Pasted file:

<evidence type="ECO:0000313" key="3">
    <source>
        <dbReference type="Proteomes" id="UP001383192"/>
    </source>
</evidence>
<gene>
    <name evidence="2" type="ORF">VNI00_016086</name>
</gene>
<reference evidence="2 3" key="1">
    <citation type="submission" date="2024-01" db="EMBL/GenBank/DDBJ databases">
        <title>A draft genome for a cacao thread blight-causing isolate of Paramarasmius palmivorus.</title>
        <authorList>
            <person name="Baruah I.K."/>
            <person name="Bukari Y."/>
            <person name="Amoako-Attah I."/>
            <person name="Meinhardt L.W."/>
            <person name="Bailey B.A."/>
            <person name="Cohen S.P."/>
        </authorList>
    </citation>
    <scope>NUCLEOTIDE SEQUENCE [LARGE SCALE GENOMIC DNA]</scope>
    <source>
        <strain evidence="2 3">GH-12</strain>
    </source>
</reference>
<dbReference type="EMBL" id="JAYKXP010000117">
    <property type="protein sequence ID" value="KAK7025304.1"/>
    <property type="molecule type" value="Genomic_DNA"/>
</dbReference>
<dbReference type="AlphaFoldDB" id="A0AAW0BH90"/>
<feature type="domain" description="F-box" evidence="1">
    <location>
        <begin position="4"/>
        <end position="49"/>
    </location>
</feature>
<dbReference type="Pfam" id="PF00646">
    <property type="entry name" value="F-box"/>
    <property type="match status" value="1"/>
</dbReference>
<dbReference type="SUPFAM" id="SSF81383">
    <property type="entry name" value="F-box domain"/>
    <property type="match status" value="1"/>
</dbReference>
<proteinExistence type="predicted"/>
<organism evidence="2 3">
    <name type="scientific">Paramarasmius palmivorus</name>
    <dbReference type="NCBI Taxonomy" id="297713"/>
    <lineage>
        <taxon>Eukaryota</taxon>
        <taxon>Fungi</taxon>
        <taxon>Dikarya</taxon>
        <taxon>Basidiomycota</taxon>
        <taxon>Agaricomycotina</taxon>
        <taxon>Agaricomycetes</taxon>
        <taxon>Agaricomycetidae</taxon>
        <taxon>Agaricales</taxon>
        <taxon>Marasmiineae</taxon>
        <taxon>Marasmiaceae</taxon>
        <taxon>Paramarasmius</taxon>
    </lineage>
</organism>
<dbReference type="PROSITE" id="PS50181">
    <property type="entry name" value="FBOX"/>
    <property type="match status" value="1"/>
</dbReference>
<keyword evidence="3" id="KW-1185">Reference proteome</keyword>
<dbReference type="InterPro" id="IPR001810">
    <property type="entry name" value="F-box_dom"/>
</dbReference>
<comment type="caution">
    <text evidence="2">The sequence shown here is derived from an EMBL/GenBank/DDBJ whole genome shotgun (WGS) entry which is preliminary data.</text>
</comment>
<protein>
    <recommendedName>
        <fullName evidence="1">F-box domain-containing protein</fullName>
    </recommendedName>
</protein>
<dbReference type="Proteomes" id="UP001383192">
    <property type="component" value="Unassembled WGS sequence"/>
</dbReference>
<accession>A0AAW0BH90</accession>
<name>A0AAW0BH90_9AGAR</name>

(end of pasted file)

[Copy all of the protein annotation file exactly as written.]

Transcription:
<evidence type="ECO:0000313" key="3">
    <source>
        <dbReference type="Proteomes" id="UP001383192"/>
    </source>
</evidence>
<gene>
    <name evidence="2" type="ORF">VNI00_016086</name>
</gene>
<reference evidence="2 3" key="1">
    <citation type="submission" date="2024-01" db="EMBL/GenBank/DDBJ databases">
        <title>A draft genome for a cacao thread blight-causing isolate of Paramarasmius palmivorus.</title>
        <authorList>
            <person name="Baruah I.K."/>
            <person name="Bukari Y."/>
            <person name="Amoako-Attah I."/>
            <person name="Meinhardt L.W."/>
            <person name="Bailey B.A."/>
            <person name="Cohen S.P."/>
        </authorList>
    </citation>
    <scope>NUCLEOTIDE SEQUENCE [LARGE SCALE GENOMIC DNA]</scope>
    <source>
        <strain evidence="2 3">GH-12</strain>
    </source>
</reference>
<dbReference type="EMBL" id="JAYKXP010000117">
    <property type="protein sequence ID" value="KAK7025304.1"/>
    <property type="molecule type" value="Genomic_DNA"/>
</dbReference>
<dbReference type="AlphaFoldDB" id="A0AAW0BH90"/>
<feature type="domain" description="F-box" evidence="1">
    <location>
        <begin position="4"/>
        <end position="49"/>
    </location>
</feature>
<dbReference type="Pfam" id="PF00646">
    <property type="entry name" value="F-box"/>
    <property type="match status" value="1"/>
</dbReference>
<dbReference type="SUPFAM" id="SSF81383">
    <property type="entry name" value="F-box domain"/>
    <property type="match status" value="1"/>
</dbReference>
<proteinExistence type="predicted"/>
<organism evidence="2 3">
    <name type="scientific">Paramarasmius palmivorus</name>
    <dbReference type="NCBI Taxonomy" id="297713"/>
    <lineage>
        <taxon>Eukaryota</taxon>
        <taxon>Fungi</taxon>
        <taxon>Dikarya</taxon>
        <taxon>Basidiomycota</taxon>
        <taxon>Agaricomycotina</taxon>
        <taxon>Agaricomycetes</taxon>
        <taxon>Agaricomycetidae</taxon>
        <taxon>Agaricales</taxon>
        <taxon>Marasmiineae</taxon>
        <taxon>Marasmiaceae</taxon>
        <taxon>Paramarasmius</taxon>
    </lineage>
</organism>
<dbReference type="PROSITE" id="PS50181">
    <property type="entry name" value="FBOX"/>
    <property type="match status" value="1"/>
</dbReference>
<keyword evidence="3" id="KW-1185">Reference proteome</keyword>
<dbReference type="InterPro" id="IPR001810">
    <property type="entry name" value="F-box_dom"/>
</dbReference>
<comment type="caution">
    <text evidence="2">The sequence shown here is derived from an EMBL/GenBank/DDBJ whole genome shotgun (WGS) entry which is preliminary data.</text>
</comment>
<protein>
    <recommendedName>
        <fullName evidence="1">F-box domain-containing protein</fullName>
    </recommendedName>
</protein>
<dbReference type="Proteomes" id="UP001383192">
    <property type="component" value="Unassembled WGS sequence"/>
</dbReference>
<accession>A0AAW0BH90</accession>
<name>A0AAW0BH90_9AGAR</name>